• Kenneth C. Fugelsang


As the winemaking process draws to a close and final blends are prepared, the staff directs its attention to bottling. This chapter focuses on those decisions that impact the potential for post-bottling microbiological problems and not, necessarily, the mechanics of the process. In cases where the wine has been determined by chemical and microbiological examination to be prone to instability, the winemaker is faced with the decision of how to stabilize the product such that post-bottling microbiological activity is prevented. In this regard, there are two choices: (1) either physically removing microorganisms (sterile bottling) or (2) inhibiting (and potentially killing) the organism by use of chemicals or by heat. The latter, a process called “hot bottling, utilizes heating the wine to a point where microorganisms, if present would be killed. Unfortunately, the process leads to rapid deterioration of the wine and is no longer practiced in the U.S.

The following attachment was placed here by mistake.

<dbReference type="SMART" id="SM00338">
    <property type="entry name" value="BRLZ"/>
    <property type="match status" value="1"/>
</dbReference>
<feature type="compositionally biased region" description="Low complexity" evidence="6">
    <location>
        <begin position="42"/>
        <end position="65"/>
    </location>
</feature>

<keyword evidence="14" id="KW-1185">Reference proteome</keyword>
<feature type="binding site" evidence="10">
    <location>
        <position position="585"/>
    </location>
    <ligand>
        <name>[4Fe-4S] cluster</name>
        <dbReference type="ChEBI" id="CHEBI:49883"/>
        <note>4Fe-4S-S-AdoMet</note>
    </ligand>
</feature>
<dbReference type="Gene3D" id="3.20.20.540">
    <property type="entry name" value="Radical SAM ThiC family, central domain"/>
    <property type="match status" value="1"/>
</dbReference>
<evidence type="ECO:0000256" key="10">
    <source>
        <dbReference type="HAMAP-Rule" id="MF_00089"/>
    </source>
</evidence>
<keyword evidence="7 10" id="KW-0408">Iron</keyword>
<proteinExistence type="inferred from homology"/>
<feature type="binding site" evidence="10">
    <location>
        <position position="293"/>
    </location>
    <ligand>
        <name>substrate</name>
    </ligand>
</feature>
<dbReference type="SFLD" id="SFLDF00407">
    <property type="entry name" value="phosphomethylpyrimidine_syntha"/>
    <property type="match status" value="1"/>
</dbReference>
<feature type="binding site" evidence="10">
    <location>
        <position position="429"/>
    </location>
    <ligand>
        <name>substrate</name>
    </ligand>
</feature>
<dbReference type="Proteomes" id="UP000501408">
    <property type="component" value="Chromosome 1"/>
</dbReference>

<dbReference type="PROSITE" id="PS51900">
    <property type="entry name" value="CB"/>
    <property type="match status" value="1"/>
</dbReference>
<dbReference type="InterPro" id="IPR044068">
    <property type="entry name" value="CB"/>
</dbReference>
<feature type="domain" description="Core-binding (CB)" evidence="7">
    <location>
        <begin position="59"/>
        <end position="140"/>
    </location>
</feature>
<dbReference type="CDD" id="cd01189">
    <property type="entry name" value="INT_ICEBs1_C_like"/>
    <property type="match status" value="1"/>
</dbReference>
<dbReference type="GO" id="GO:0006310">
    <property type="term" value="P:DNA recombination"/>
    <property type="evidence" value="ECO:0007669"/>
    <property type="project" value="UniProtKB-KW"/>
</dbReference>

Lactic Acid Bacterium Sulfur Dioxide Fumaric Acid White Wine Wine Yeast 


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Copyright information

© Springer Science+Business Media Dordrecht 1997

Authors and Affiliations

  • Kenneth C. Fugelsang
    • 1
  1. 1.California State UniversityFresnoUSA

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